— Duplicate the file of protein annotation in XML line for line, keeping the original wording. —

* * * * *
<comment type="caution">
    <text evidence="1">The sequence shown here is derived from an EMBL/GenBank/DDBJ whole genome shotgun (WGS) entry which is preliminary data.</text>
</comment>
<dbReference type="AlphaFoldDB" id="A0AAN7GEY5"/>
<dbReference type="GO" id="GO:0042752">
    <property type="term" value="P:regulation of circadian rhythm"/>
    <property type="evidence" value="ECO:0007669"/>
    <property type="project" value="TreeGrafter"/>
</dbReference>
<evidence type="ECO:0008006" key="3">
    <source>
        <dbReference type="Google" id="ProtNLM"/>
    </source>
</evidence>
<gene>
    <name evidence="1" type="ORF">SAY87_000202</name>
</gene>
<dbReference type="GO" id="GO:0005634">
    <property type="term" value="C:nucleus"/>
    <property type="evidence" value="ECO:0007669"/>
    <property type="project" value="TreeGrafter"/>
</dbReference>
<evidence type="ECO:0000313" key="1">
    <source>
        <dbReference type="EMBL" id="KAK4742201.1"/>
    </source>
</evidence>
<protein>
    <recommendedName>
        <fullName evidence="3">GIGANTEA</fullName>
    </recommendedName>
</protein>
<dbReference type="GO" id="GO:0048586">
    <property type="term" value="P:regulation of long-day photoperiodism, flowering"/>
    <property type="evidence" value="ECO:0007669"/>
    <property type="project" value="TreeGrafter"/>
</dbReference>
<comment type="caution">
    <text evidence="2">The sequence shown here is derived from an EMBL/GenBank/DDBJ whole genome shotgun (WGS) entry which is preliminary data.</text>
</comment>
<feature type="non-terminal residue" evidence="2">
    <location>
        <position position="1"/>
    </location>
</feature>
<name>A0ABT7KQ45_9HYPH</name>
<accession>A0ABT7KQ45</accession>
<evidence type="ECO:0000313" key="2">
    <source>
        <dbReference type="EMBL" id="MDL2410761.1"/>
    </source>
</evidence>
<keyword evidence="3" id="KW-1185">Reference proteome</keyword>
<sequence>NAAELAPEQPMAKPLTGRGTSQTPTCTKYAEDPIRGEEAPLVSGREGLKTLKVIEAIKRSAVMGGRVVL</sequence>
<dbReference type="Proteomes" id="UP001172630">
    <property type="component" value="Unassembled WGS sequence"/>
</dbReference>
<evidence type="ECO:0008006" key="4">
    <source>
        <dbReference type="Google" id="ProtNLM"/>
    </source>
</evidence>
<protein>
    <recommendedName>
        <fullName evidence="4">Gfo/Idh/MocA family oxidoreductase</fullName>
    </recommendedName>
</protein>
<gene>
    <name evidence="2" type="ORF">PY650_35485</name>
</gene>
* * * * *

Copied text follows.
<comment type="caution">
    <text evidence="1">The sequence shown here is derived from an EMBL/GenBank/DDBJ whole genome shotgun (WGS) entry which is preliminary data.</text>
</comment>
<dbReference type="AlphaFoldDB" id="A0AAN7GEY5"/>
<dbReference type="GO" id="GO:0042752">
    <property type="term" value="P:regulation of circadian rhythm"/>
    <property type="evidence" value="ECO:0007669"/>
    <property type="project" value="TreeGrafter"/>
</dbReference>
<evidence type="ECO:0008006" key="3">
    <source>
        <dbReference type="Google" id="ProtNLM"/>
    </source>
</evidence>
<gene>
    <name evidence="1" type="ORF">SAY87_000202</name>
</gene>
<dbReference type="GO" id="GO:0005634">
    <property type="term" value="C:nucleus"/>
    <property type="evidence" value="ECO:0007669"/>
    <property type="project" value="TreeGrafter"/>
</dbReference>
<evidence type="ECO:0000313" key="1">
    <source>
        <dbReference type="EMBL" id="KAK4742201.1"/>
    </source>
</evidence>
<protein>
    <recommendedName>
        <fullName evidence="3">GIGANTEA</fullName>
    </recommendedName>
</protein>
<dbReference type="GO" id="GO:0048586">
    <property type="term" value="P:regulation of long-day photoperiodism, flowering"/>
    <property type="evidence" value="ECO:0007669"/>
    <property type="project" value="TreeGrafter"/>
</dbReference>
<comment type="caution">
    <text evidence="2">The sequence shown here is derived from an EMBL/GenBank/DDBJ whole genome shotgun (WGS) entry which is preliminary data.</text>
</comment>
<feature type="non-terminal residue" evidence="2">
    <location>
        <position position="1"/>
    </location>
</feature>
<name>A0ABT7KQ45_9HYPH</name>
<accession>A0ABT7KQ45</accession>
<evidence type="ECO:0000313" key="2">
    <source>
        <dbReference type="EMBL" id="MDL2410761.1"/>
    </source>
</evidence>
<keyword evidence="3" id="KW-1185">Reference proteome</keyword>
<sequence>NAAELAPEQPMAKPLTGRGTSQTPTCTKYAEDPIRGEEAPLVSGREGLKTLKVIEAIKRSAVMGGRVVL</sequence>
<dbReference type="Proteomes" id="UP001172630">
    <property type="component" value="Unassembled WGS sequence"/>
</dbReference>
<evidence type="ECO:0008006" key="4">
    <source>
        <dbReference type="Google" id="ProtNLM"/>
    </source>
</evidence>
<protein>
    <recommendedName>
        <fullName evidence="4">Gfo/Idh/MocA family oxidoreductase</fullName>
    </recommendedName>
</protein>
<gene>
    <name evidence="2" type="ORF">PY650_35485</name>
</gene>